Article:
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New Mobile OSs May Mean the End of the Closed App Store

Operating systems that support open Web standards could undermine tightly-controlled marketplaces for mobile apps.
January 8, 2013

In the coming months, three new mobile operating systems will launch: Firefox OS from Mozilla, Tizen (which came out of Nokia’s MeeGo platform but is now the brainchild of Intel and Samsung), and Ubuntu Phone, based on the wildly popular Ubuntu desktop Linux distribution.

Samsung devices running the Tizen mobile OS.

These operating systems are all open source, which means vendors can tinker with them as they see fit and create entirely unique offerings for their consumers. But what’s most important about them is that all will provide for HTML5 applications. Developers will have the ability to quickly port their apps between the platforms, creating a much easier path to revenue-generation.

Right now, developers are forced to develop applications in languages that the two major operating systems – iOS and Android – support, and then deliver them to mobile marketplaces to await approval. If all goes well, they’ll gain approval and (hopefully) start generating some cash off their creations.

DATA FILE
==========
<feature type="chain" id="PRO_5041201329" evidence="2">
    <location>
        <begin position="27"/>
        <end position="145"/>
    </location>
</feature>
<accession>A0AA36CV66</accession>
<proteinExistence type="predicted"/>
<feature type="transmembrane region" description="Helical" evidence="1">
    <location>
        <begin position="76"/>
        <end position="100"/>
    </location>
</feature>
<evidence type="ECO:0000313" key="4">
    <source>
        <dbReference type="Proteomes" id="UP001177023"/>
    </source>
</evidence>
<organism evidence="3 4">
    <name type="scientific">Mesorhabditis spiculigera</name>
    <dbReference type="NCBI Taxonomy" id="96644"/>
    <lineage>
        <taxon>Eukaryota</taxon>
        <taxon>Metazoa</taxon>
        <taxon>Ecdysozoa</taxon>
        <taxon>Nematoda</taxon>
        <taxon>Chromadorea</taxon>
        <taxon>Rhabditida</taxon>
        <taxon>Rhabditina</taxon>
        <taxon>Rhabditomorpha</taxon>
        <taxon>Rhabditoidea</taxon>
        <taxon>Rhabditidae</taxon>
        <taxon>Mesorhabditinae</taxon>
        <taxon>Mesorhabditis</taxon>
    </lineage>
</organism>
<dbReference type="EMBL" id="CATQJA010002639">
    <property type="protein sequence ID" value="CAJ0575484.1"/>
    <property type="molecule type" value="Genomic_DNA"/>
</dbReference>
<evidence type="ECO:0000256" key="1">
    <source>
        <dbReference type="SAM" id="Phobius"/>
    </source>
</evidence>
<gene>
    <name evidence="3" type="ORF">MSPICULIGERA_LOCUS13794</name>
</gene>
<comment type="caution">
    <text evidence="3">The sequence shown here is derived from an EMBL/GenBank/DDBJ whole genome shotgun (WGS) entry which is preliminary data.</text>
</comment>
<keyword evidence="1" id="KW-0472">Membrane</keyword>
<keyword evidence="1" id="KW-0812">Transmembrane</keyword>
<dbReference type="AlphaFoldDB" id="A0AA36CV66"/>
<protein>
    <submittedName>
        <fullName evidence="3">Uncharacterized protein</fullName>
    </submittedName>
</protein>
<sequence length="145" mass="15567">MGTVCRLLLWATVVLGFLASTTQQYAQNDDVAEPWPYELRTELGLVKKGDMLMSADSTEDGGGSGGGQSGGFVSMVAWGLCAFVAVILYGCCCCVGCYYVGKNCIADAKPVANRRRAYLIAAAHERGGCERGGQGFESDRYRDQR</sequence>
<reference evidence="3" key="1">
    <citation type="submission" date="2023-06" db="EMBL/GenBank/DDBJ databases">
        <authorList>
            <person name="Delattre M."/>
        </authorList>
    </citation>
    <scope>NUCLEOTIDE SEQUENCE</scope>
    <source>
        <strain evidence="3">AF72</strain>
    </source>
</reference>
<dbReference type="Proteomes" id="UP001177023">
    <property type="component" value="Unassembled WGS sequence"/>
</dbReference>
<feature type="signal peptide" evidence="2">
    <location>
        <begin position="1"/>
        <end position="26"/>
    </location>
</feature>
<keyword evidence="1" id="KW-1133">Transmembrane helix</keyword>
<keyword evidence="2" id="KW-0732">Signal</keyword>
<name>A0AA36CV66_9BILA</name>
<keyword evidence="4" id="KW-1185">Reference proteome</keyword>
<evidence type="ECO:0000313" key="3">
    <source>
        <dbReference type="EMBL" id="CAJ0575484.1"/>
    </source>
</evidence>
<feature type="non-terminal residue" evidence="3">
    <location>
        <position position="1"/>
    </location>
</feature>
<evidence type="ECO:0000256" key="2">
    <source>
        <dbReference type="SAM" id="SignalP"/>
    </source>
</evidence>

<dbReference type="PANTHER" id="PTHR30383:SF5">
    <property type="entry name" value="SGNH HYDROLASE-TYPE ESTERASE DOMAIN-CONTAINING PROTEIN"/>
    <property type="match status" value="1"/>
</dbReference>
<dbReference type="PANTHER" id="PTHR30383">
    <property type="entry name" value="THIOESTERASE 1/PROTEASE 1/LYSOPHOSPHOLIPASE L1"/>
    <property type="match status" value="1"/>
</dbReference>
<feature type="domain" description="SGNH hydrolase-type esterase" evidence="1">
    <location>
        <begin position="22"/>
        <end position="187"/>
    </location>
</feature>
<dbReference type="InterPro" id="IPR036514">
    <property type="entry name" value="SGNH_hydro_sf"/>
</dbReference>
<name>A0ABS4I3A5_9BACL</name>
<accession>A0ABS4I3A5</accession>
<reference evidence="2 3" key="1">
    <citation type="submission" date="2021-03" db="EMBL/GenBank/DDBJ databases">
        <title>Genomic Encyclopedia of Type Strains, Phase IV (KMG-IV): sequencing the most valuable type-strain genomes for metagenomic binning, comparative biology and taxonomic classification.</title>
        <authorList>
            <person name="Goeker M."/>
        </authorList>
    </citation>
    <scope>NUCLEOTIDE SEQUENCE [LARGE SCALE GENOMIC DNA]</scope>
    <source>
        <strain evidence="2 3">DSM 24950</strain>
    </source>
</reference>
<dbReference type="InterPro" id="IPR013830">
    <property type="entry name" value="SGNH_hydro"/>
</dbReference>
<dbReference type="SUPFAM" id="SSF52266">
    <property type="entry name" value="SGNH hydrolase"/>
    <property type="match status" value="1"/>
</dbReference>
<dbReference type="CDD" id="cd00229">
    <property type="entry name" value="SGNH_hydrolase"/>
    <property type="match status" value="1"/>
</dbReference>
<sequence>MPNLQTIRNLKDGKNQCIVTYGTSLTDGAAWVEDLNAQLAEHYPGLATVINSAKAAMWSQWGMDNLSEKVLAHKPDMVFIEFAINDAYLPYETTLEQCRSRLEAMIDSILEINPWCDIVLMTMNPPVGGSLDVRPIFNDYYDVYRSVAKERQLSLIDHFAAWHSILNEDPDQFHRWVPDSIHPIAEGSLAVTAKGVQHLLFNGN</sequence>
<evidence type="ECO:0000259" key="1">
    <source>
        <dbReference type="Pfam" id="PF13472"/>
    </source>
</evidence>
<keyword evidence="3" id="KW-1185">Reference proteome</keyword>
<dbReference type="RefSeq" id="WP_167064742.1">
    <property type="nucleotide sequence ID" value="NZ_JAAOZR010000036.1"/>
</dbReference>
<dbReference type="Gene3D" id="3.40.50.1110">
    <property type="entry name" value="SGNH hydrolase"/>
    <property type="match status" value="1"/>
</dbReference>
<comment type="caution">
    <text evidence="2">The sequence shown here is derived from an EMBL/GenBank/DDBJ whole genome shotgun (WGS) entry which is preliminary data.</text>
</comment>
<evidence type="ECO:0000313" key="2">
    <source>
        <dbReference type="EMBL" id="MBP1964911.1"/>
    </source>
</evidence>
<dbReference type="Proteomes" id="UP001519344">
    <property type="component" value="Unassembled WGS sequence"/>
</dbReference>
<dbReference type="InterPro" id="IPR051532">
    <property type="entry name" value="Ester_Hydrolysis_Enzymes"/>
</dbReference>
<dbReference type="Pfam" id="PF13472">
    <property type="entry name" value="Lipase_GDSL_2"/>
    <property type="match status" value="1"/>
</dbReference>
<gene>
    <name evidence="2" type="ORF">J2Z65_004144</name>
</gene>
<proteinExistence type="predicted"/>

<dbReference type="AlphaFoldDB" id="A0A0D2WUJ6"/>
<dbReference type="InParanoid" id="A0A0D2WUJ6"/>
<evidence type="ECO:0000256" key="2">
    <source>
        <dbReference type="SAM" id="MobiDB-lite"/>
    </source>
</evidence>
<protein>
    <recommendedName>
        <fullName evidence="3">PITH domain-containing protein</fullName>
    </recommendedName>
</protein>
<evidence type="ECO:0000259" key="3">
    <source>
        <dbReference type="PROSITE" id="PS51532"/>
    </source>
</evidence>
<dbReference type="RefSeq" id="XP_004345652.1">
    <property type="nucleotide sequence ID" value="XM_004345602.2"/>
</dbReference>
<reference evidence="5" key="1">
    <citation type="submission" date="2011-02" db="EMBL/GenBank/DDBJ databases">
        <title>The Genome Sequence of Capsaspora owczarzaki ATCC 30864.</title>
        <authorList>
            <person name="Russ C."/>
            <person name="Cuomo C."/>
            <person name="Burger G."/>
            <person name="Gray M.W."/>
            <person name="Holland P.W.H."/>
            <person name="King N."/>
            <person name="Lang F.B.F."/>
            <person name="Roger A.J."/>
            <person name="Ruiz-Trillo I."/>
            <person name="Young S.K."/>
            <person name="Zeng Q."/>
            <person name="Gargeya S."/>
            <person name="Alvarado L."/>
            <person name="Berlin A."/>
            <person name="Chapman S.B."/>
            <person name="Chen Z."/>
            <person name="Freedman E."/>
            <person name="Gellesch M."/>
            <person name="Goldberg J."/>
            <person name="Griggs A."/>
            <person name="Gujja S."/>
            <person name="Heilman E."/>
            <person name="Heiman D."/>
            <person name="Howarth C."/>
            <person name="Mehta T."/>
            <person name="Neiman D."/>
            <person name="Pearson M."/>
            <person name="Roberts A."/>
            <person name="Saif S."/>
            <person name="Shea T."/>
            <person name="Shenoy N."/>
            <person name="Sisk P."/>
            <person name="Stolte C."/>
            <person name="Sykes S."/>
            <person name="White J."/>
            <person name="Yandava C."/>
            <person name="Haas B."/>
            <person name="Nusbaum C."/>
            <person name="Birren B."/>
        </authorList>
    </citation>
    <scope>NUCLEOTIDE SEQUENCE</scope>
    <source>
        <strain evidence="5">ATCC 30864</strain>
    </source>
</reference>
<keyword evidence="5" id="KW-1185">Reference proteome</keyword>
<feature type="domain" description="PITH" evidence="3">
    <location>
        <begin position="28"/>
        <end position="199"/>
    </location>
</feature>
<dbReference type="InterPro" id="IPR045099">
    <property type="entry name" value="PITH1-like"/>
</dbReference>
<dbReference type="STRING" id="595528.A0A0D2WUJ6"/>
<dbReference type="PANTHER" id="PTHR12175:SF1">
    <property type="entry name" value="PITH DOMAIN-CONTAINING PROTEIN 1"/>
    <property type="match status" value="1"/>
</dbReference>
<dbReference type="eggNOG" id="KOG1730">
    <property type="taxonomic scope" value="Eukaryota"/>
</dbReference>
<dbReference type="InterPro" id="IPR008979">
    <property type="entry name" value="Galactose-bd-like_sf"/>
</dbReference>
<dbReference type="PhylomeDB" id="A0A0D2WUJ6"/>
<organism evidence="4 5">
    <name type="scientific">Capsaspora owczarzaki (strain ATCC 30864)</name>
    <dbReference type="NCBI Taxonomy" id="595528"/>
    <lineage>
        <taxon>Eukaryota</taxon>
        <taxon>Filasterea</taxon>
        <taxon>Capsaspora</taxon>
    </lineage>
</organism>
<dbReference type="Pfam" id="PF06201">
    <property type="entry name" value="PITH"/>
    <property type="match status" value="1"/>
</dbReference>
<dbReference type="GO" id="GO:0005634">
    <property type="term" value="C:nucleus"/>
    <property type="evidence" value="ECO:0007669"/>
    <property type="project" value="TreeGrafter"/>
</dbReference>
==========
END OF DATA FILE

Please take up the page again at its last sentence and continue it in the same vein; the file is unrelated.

HTML5 blurs the lines between so-called “native” applications and the Internet. By developing programs in HTML5, developers can regain some of the control they’ve lost through major marketplaces, like Google Play and Apple’s App Store.

Tizen, Firefox OS, and Ubuntu will attempt to eradicate that paper tiger of controls. The Web will become the basis by which all smartphone owners get their applications. And there won’t be a single entity that will ultimately decide the fate of a respective application.

Perhaps there’s something to be celebrated in that. For years now, we’ve heard stories of applications being banned from Apple’s App Store because of the iPhone maker’s sometimes-odd decisions. If Firefox OS, Tizen, and Ubuntu can combine to steal some market share from iOS and Android things could change. Apple and Google, controllers of their domains, might need to accept that open Web standards truly are the future. And in the process, their control over mobile might ease.

It certainly won’t be easy. Apple announced yesterday that it has registered 40 billion downloads in its App Store since its launch in 2008. Last year, alone, app downloads hit 20 billion. Android’s Google Play marketplace will soon reach similar heights.

But it’s just possible that—with help from consumers and hardware companies looking for something different—the Web could win the battle over application control.

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